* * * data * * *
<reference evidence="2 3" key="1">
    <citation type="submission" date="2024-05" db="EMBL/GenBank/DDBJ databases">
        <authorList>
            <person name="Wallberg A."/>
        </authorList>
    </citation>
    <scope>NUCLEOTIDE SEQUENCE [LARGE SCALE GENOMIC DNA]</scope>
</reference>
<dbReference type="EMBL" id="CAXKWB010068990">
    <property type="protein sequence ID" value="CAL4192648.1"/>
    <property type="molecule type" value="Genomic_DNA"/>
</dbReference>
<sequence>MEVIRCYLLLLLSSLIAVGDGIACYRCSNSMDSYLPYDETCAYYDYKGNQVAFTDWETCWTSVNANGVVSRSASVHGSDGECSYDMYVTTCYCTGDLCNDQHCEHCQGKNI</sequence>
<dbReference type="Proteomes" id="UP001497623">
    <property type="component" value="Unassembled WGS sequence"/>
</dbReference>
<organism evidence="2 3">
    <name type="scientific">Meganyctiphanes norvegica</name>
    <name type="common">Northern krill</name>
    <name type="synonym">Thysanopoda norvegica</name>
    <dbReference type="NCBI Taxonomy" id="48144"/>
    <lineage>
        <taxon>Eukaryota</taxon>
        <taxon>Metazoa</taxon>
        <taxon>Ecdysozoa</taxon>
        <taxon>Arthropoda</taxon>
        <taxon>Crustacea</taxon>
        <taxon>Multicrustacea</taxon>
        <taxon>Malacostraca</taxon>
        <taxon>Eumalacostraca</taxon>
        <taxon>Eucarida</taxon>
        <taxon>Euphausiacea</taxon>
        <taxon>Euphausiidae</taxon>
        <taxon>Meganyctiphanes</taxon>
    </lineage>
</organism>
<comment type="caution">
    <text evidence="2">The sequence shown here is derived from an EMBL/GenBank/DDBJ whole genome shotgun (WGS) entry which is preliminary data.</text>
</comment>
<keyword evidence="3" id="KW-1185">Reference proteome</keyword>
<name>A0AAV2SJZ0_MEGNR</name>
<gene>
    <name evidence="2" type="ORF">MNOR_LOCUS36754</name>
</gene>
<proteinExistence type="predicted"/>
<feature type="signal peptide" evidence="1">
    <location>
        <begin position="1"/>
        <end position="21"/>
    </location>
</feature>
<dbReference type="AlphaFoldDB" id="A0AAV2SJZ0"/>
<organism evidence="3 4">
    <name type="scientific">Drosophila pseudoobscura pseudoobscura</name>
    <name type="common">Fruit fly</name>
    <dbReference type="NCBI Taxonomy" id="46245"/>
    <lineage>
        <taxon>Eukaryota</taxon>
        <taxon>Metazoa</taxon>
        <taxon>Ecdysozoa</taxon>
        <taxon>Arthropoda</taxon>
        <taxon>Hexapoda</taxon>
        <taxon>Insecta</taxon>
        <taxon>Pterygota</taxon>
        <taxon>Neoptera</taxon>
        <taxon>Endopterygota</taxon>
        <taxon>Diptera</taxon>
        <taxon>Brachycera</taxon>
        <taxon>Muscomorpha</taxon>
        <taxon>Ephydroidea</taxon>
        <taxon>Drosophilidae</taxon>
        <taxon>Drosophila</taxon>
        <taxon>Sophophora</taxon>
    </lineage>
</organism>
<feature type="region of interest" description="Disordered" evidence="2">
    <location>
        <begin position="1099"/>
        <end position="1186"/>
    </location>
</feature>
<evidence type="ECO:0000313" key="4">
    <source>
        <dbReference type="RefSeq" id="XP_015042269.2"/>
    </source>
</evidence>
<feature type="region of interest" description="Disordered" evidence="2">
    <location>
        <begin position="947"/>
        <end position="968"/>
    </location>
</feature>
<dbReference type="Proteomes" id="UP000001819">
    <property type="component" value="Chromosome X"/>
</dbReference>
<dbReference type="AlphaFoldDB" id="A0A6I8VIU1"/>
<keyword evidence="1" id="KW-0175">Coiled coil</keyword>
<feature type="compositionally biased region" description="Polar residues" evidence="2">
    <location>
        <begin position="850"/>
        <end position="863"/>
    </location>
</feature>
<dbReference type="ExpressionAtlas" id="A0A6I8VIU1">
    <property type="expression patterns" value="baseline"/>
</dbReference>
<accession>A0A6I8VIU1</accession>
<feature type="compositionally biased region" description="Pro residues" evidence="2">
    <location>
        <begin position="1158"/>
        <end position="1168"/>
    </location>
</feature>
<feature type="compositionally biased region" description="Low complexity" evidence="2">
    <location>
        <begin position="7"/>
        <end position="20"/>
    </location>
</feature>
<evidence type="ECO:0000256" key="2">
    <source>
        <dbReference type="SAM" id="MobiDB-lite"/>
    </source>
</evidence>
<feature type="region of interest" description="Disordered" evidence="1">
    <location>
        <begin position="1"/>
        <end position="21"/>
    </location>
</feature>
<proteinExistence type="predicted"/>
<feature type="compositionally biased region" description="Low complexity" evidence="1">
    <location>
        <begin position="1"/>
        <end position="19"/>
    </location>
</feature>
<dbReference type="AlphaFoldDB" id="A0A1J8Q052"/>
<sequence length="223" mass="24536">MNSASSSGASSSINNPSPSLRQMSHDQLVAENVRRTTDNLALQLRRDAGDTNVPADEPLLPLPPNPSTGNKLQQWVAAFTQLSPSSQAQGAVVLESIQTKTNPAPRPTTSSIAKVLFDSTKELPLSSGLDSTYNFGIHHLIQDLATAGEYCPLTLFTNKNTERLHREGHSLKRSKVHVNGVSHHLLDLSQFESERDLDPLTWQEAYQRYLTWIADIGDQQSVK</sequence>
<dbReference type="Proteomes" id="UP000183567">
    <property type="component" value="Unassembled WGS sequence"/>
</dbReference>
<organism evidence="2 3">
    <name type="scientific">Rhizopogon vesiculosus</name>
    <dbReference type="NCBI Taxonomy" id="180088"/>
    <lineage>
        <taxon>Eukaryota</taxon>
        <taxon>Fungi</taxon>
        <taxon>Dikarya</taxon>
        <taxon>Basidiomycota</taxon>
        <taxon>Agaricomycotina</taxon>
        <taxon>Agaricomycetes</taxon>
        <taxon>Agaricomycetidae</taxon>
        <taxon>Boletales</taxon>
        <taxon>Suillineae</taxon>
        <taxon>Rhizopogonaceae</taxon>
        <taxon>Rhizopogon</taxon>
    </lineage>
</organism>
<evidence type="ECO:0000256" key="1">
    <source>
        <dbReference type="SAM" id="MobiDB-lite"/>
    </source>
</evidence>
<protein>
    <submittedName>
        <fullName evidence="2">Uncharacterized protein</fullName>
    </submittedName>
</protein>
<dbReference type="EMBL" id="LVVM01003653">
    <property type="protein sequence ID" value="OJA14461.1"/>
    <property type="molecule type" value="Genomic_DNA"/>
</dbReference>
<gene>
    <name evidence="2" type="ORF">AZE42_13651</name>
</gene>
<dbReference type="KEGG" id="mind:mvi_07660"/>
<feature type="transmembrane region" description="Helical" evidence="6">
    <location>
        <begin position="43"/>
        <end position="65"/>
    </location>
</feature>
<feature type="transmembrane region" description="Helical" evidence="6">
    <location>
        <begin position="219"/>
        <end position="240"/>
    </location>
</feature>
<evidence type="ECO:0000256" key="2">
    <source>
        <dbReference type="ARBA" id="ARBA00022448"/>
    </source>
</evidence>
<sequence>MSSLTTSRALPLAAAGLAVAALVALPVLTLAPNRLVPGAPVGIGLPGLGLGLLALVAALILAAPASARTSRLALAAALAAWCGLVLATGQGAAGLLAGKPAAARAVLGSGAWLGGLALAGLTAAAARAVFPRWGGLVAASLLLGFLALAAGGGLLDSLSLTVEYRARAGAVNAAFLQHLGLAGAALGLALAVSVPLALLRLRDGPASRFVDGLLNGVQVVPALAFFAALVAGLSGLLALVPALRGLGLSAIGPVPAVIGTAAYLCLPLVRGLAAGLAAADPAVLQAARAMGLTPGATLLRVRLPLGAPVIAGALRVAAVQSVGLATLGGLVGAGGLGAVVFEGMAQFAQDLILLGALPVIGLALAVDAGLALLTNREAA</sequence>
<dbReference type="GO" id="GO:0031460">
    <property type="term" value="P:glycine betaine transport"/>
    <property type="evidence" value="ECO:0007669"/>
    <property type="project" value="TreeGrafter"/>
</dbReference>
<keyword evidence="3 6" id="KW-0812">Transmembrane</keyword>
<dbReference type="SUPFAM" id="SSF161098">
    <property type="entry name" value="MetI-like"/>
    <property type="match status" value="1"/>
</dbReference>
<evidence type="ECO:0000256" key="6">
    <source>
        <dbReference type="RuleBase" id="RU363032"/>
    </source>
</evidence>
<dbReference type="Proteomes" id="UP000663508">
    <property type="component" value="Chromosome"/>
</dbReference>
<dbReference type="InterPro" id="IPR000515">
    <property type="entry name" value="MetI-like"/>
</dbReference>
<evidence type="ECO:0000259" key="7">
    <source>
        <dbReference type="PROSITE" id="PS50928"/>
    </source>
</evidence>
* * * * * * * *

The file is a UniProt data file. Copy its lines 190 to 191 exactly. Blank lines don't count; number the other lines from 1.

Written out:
<evidence type="ECO:0000256" key="2">
    <source>